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Making Gay Okay: Robert Reilly Explains How and Why

By Dr. Jeff Mirus (bio - articles - email) | May 14, 2014

Ignatius Press has recently published an excellent book by Robert R. Reilly, entitled Making Gay Okay: How Rationalizing Homosexual Behavior Is Changing Everything. The focus is on the extraordinary rapidity of the change from social rejection to social affirmation of homosexuality. The author very effectively details both the rationale and the tactics used to successfully advance “gay rights”.

A Tight Focus with Real Value

Robert Reilly is no mere conservative; he doesn’t make the mistake of seeing everything in terms of some sort of surprising betrayal of American Constitutional law. He understands that there was necessarily an immense value-shift in the West before gay marriage could become normative, and so he devotes the first part of the book to what he calls “The Rationalization and How it Works”.

A refreshingly clear writer, Reilly enables the reader to grasp the classic understanding of nature as a source of knowledge about ends, meaning and, therefore, morality. And he just as clearly portrays the vastly different and highly influential conception of nature popularized in the writings of Jean-Jacques Rousseau. He explains also how the triumph of physical science—in itself utterly dependent on a uniform, predictable nature ordered to rational ends—has paradoxically been twisted into an excuse for rejecting nature as a “given” and elevating the autonomous individual as the architect of both nature and meaning.

The second part of the book, entitled “Marching through the Institutions”, carefully traces the methods and tactics used in the successful efforts to canonize “gay” as “normal” in six specific contemporary institutional spheres: science, same-sex parenting, education, the Boy Scouts, the American military and US foreign policy. Here his task shifts from philosophical analysis to brief and cohesive histories of the relatively short period of time it took to dramatically alter the official response to sodomy in each of these socio-cultural sectors.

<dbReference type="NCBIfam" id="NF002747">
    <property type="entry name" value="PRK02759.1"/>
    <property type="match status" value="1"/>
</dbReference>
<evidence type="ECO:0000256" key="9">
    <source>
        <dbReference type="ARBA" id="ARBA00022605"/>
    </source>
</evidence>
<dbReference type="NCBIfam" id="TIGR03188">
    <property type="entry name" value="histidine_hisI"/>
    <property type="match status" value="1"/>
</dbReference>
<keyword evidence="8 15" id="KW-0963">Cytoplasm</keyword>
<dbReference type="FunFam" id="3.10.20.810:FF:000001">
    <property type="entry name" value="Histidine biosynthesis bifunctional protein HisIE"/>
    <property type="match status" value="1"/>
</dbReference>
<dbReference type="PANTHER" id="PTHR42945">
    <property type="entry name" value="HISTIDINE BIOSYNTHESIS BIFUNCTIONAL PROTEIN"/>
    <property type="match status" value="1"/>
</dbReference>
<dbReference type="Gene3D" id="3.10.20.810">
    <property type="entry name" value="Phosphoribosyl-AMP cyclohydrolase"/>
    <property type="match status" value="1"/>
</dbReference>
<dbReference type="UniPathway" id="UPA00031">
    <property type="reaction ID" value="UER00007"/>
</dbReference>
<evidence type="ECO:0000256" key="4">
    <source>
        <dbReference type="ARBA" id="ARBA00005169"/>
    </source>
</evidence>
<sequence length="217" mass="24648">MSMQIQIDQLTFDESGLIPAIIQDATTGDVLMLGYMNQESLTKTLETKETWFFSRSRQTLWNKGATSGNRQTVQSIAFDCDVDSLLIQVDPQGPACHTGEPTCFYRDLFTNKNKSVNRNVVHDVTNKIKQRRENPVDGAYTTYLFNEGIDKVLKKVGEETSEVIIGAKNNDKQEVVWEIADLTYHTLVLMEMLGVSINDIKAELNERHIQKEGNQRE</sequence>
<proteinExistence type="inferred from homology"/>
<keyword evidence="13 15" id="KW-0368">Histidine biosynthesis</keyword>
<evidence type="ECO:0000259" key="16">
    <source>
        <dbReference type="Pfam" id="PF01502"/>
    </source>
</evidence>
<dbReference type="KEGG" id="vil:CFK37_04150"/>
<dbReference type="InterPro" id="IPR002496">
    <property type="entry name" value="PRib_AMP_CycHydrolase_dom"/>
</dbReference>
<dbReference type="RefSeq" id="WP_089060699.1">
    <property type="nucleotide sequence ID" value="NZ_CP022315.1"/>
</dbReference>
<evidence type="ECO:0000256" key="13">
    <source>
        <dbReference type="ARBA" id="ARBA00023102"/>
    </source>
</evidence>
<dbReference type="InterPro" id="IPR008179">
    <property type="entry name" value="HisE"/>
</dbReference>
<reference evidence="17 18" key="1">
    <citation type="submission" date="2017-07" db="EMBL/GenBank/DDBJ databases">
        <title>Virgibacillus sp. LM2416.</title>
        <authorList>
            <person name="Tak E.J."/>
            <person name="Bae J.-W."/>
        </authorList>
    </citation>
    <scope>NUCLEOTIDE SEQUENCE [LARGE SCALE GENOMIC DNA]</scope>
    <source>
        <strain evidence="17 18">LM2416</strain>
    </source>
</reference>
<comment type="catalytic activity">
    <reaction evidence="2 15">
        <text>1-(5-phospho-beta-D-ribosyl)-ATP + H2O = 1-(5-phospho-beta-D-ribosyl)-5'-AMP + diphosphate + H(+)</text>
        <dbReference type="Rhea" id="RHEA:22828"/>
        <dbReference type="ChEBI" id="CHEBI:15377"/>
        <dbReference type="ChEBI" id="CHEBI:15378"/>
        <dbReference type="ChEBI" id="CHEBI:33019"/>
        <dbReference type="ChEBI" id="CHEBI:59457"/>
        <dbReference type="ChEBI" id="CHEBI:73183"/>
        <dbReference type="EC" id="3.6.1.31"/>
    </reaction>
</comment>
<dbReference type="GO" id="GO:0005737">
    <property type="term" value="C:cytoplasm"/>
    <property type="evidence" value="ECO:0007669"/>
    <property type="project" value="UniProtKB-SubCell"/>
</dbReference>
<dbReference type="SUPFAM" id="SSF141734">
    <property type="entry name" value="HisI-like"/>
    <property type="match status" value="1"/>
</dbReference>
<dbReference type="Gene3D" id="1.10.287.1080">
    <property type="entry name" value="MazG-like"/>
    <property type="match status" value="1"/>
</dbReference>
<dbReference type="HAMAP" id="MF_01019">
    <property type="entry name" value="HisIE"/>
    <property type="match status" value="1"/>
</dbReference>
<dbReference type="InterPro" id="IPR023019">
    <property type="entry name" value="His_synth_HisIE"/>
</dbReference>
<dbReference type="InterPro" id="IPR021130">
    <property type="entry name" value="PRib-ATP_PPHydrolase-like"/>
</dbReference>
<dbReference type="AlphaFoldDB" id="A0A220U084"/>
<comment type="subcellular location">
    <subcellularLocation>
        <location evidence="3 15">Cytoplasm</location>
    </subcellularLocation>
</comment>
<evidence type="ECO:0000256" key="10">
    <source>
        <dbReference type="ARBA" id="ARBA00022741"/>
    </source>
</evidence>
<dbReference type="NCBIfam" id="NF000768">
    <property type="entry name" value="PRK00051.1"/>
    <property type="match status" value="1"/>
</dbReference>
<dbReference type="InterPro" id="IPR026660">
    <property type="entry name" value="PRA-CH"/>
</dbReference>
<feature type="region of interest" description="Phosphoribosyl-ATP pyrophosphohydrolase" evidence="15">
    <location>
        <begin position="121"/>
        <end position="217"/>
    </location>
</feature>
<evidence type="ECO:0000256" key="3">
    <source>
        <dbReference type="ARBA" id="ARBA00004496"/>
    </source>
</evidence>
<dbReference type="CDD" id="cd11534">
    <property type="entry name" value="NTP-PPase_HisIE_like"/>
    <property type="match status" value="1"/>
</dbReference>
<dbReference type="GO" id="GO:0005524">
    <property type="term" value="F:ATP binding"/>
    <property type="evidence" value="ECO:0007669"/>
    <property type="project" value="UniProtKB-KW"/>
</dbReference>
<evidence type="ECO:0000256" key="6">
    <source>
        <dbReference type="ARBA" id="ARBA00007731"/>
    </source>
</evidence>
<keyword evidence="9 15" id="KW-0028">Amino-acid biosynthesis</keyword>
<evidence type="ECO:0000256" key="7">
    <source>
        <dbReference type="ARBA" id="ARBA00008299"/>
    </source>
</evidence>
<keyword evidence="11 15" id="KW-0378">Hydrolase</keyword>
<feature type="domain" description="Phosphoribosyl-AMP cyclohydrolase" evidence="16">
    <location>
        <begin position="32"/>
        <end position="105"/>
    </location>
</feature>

The shortness of time was indeed dramatic. For example, as late as 1986, the US Supreme Court stated unequivocally that the US Constitution does not confer “a fundamental right to engage in homosexual sodomy”. In doing so, the Court cited the universal history of the proscription of homosexual conduct from ancient Roman Law through the entire Judeo-Christian tradition, noting that “to hold that the act of homosexual sodomy is somehow protected as a fundamental right would be to cast aside millennia of moral teaching.”

And yet it was just 17 years later, in 2003, that the Court reversed itself, declaring a Texas law prohibiting same-sex relations to be unconstitutional and providing the basis for a legal challenge to the restriction of marriage to unions of a man and a woman. The Court argued, among other things, that “liberty presumes an autonomy of self that includes freedom of thought, belief, expression, and certain intimate conduct.” This would lead within another ten years, in the case of the United States v. Windsor, to a finding that the definition of marriage as a union between a man and a woman was discriminatory and unconstitutional, since there could be no possible reason for it.

A Deeper Perspective?

Reilly’s unrelenting focus on how the rationalizations have come together to forge new policies over the past generation is extraordinarily useful, but as is so often the case, the great strength of this book conceals a weakness. The author simply does not pay much attention to the much larger history of how such a massive intellectual, moral and spiritual shift could have possibly occurred that would enable such a rapid transvaluation of sodomy to occur in our time. For example, while contraception is included as one stage in the “rationalization”, you will not even find divorce in the index. Yet widespread divorce is a huge step down this path. And Rousseau is hardly capable of bearing the full burden of our gigantic philosophical shift.